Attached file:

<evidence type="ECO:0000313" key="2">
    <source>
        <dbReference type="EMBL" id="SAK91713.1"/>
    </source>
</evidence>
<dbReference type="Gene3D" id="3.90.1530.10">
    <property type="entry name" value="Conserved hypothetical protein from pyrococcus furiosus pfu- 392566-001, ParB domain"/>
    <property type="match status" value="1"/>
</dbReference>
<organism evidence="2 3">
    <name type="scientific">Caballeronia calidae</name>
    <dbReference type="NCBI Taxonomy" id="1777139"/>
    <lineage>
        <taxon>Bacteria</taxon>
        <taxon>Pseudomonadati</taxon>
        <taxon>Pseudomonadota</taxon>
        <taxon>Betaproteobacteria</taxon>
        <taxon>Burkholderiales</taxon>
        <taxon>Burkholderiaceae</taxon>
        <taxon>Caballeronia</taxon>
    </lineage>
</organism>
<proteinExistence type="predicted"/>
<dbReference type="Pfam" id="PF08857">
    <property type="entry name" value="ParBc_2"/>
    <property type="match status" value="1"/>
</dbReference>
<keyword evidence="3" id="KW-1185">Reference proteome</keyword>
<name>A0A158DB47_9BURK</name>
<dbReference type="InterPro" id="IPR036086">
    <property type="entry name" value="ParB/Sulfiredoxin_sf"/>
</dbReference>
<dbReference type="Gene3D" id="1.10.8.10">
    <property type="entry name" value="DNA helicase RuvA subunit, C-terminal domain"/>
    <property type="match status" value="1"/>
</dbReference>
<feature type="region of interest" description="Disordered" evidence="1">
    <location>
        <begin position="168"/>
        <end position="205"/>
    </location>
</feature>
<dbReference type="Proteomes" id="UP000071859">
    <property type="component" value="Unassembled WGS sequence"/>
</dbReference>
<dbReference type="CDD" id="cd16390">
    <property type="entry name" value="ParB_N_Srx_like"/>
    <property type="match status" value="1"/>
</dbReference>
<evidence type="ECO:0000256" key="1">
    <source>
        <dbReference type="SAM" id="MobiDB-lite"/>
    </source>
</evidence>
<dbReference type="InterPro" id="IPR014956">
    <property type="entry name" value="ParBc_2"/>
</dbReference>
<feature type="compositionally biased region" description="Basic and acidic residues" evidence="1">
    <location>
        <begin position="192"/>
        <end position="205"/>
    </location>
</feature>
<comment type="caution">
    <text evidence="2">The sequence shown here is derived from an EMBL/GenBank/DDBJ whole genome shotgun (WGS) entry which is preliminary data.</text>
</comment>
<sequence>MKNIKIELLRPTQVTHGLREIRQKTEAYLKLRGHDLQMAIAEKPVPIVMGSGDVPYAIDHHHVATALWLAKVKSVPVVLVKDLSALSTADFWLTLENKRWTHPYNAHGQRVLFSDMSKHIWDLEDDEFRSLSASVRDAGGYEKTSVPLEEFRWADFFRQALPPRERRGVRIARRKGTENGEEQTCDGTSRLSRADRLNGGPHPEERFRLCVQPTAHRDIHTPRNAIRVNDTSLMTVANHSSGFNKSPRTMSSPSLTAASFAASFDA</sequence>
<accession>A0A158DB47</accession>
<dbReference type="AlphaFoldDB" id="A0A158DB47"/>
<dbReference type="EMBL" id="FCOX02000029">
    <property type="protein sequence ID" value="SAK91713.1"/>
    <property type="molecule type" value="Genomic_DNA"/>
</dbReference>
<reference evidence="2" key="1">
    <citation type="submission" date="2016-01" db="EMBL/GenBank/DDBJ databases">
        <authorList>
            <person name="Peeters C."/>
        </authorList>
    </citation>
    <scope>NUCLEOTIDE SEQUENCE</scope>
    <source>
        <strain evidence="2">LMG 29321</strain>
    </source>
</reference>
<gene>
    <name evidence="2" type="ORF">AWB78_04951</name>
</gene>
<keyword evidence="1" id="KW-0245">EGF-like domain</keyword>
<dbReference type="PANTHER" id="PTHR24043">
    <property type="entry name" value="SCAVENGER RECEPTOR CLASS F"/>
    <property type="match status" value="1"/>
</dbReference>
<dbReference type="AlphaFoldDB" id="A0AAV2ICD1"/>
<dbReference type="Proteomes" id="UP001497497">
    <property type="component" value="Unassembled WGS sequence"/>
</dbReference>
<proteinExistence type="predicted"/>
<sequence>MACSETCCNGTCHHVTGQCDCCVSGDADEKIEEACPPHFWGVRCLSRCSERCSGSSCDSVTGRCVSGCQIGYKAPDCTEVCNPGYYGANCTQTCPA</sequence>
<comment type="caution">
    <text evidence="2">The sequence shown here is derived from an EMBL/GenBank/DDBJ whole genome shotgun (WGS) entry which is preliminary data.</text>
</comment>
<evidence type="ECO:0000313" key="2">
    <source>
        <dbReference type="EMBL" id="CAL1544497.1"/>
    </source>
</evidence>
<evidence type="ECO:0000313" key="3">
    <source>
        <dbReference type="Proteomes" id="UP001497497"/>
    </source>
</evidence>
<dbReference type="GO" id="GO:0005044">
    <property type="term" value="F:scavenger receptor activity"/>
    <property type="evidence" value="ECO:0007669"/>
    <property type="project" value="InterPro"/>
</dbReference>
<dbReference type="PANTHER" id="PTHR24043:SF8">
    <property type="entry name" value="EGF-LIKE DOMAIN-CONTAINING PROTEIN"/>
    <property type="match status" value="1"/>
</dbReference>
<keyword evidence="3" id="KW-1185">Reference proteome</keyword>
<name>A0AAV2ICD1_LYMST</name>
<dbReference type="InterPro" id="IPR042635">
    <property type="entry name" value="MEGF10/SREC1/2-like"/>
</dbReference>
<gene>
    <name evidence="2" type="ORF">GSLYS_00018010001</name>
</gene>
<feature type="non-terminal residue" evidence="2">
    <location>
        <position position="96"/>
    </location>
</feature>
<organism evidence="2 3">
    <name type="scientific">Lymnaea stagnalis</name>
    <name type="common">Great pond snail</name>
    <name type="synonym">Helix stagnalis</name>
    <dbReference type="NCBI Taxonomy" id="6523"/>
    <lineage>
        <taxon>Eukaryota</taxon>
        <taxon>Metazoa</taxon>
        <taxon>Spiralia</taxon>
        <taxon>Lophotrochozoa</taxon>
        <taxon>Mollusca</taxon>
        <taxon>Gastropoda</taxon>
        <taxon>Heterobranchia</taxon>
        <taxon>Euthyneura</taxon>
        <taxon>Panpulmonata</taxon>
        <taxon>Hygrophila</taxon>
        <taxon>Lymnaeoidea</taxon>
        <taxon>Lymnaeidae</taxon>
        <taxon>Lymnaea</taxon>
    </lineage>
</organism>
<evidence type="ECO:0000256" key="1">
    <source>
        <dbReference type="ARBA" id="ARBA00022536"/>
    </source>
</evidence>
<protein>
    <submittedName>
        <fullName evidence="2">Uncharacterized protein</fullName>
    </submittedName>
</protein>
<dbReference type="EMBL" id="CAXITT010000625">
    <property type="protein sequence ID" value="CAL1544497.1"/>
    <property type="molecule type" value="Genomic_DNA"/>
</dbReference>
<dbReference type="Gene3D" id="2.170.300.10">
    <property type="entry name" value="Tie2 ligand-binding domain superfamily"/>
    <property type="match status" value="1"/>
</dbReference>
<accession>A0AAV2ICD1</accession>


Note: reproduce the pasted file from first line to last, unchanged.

<evidence type="ECO:0000313" key="2">
    <source>
        <dbReference type="EMBL" id="SAK91713.1"/>
    </source>
</evidence>
<dbReference type="Gene3D" id="3.90.1530.10">
    <property type="entry name" value="Conserved hypothetical protein from pyrococcus furiosus pfu- 392566-001, ParB domain"/>
    <property type="match status" value="1"/>
</dbReference>
<organism evidence="2 3">
    <name type="scientific">Caballeronia calidae</name>
    <dbReference type="NCBI Taxonomy" id="1777139"/>
    <lineage>
        <taxon>Bacteria</taxon>
        <taxon>Pseudomonadati</taxon>
        <taxon>Pseudomonadota</taxon>
        <taxon>Betaproteobacteria</taxon>
        <taxon>Burkholderiales</taxon>
        <taxon>Burkholderiaceae</taxon>
        <taxon>Caballeronia</taxon>
    </lineage>
</organism>
<proteinExistence type="predicted"/>
<dbReference type="Pfam" id="PF08857">
    <property type="entry name" value="ParBc_2"/>
    <property type="match status" value="1"/>
</dbReference>
<keyword evidence="3" id="KW-1185">Reference proteome</keyword>
<name>A0A158DB47_9BURK</name>
<dbReference type="InterPro" id="IPR036086">
    <property type="entry name" value="ParB/Sulfiredoxin_sf"/>
</dbReference>
<dbReference type="Gene3D" id="1.10.8.10">
    <property type="entry name" value="DNA helicase RuvA subunit, C-terminal domain"/>
    <property type="match status" value="1"/>
</dbReference>
<feature type="region of interest" description="Disordered" evidence="1">
    <location>
        <begin position="168"/>
        <end position="205"/>
    </location>
</feature>
<dbReference type="Proteomes" id="UP000071859">
    <property type="component" value="Unassembled WGS sequence"/>
</dbReference>
<dbReference type="CDD" id="cd16390">
    <property type="entry name" value="ParB_N_Srx_like"/>
    <property type="match status" value="1"/>
</dbReference>
<evidence type="ECO:0000256" key="1">
    <source>
        <dbReference type="SAM" id="MobiDB-lite"/>
    </source>
</evidence>
<dbReference type="InterPro" id="IPR014956">
    <property type="entry name" value="ParBc_2"/>
</dbReference>
<feature type="compositionally biased region" description="Basic and acidic residues" evidence="1">
    <location>
        <begin position="192"/>
        <end position="205"/>
    </location>
</feature>
<comment type="caution">
    <text evidence="2">The sequence shown here is derived from an EMBL/GenBank/DDBJ whole genome shotgun (WGS) entry which is preliminary data.</text>
</comment>
<sequence>MKNIKIELLRPTQVTHGLREIRQKTEAYLKLRGHDLQMAIAEKPVPIVMGSGDVPYAIDHHHVATALWLAKVKSVPVVLVKDLSALSTADFWLTLENKRWTHPYNAHGQRVLFSDMSKHIWDLEDDEFRSLSASVRDAGGYEKTSVPLEEFRWADFFRQALPPRERRGVRIARRKGTENGEEQTCDGTSRLSRADRLNGGPHPEERFRLCVQPTAHRDIHTPRNAIRVNDTSLMTVANHSSGFNKSPRTMSSPSLTAASFAASFDA</sequence>
<accession>A0A158DB47</accession>
<dbReference type="AlphaFoldDB" id="A0A158DB47"/>
<dbReference type="EMBL" id="FCOX02000029">
    <property type="protein sequence ID" value="SAK91713.1"/>
    <property type="molecule type" value="Genomic_DNA"/>
</dbReference>
<reference evidence="2" key="1">
    <citation type="submission" date="2016-01" db="EMBL/GenBank/DDBJ databases">
        <authorList>
            <person name="Peeters C."/>
        </authorList>
    </citation>
    <scope>NUCLEOTIDE SEQUENCE</scope>
    <source>
        <strain evidence="2">LMG 29321</strain>
    </source>
</reference>
<gene>
    <name evidence="2" type="ORF">AWB78_04951</name>
</gene>
<keyword evidence="1" id="KW-0245">EGF-like domain</keyword>
<dbReference type="PANTHER" id="PTHR24043">
    <property type="entry name" value="SCAVENGER RECEPTOR CLASS F"/>
    <property type="match status" value="1"/>
</dbReference>
<dbReference type="AlphaFoldDB" id="A0AAV2ICD1"/>
<dbReference type="Proteomes" id="UP001497497">
    <property type="component" value="Unassembled WGS sequence"/>
</dbReference>
<proteinExistence type="predicted"/>
<sequence>MACSETCCNGTCHHVTGQCDCCVSGDADEKIEEACPPHFWGVRCLSRCSERCSGSSCDSVTGRCVSGCQIGYKAPDCTEVCNPGYYGANCTQTCPA</sequence>
<comment type="caution">
    <text evidence="2">The sequence shown here is derived from an EMBL/GenBank/DDBJ whole genome shotgun (WGS) entry which is preliminary data.</text>
</comment>
<evidence type="ECO:0000313" key="2">
    <source>
        <dbReference type="EMBL" id="CAL1544497.1"/>
    </source>
</evidence>
<evidence type="ECO:0000313" key="3">
    <source>
        <dbReference type="Proteomes" id="UP001497497"/>
    </source>
</evidence>
<dbReference type="GO" id="GO:0005044">
    <property type="term" value="F:scavenger receptor activity"/>
    <property type="evidence" value="ECO:0007669"/>
    <property type="project" value="InterPro"/>
</dbReference>
<dbReference type="PANTHER" id="PTHR24043:SF8">
    <property type="entry name" value="EGF-LIKE DOMAIN-CONTAINING PROTEIN"/>
    <property type="match status" value="1"/>
</dbReference>
<keyword evidence="3" id="KW-1185">Reference proteome</keyword>
<name>A0AAV2ICD1_LYMST</name>
<dbReference type="InterPro" id="IPR042635">
    <property type="entry name" value="MEGF10/SREC1/2-like"/>
</dbReference>
<gene>
    <name evidence="2" type="ORF">GSLYS_00018010001</name>
</gene>
<feature type="non-terminal residue" evidence="2">
    <location>
        <position position="96"/>
    </location>
</feature>
<organism evidence="2 3">
    <name type="scientific">Lymnaea stagnalis</name>
    <name type="common">Great pond snail</name>
    <name type="synonym">Helix stagnalis</name>
    <dbReference type="NCBI Taxonomy" id="6523"/>
    <lineage>
        <taxon>Eukaryota</taxon>
        <taxon>Metazoa</taxon>
        <taxon>Spiralia</taxon>
        <taxon>Lophotrochozoa</taxon>
        <taxon>Mollusca</taxon>
        <taxon>Gastropoda</taxon>
        <taxon>Heterobranchia</taxon>
        <taxon>Euthyneura</taxon>
        <taxon>Panpulmonata</taxon>
        <taxon>Hygrophila</taxon>
        <taxon>Lymnaeoidea</taxon>
        <taxon>Lymnaeidae</taxon>
        <taxon>Lymnaea</taxon>
    </lineage>
</organism>
<evidence type="ECO:0000256" key="1">
    <source>
        <dbReference type="ARBA" id="ARBA00022536"/>
    </source>
</evidence>
<protein>
    <submittedName>
        <fullName evidence="2">Uncharacterized protein</fullName>
    </submittedName>
</protein>
<dbReference type="EMBL" id="CAXITT010000625">
    <property type="protein sequence ID" value="CAL1544497.1"/>
    <property type="molecule type" value="Genomic_DNA"/>
</dbReference>
<dbReference type="Gene3D" id="2.170.300.10">
    <property type="entry name" value="Tie2 ligand-binding domain superfamily"/>
    <property type="match status" value="1"/>
</dbReference>
<accession>A0AAV2ICD1</accession>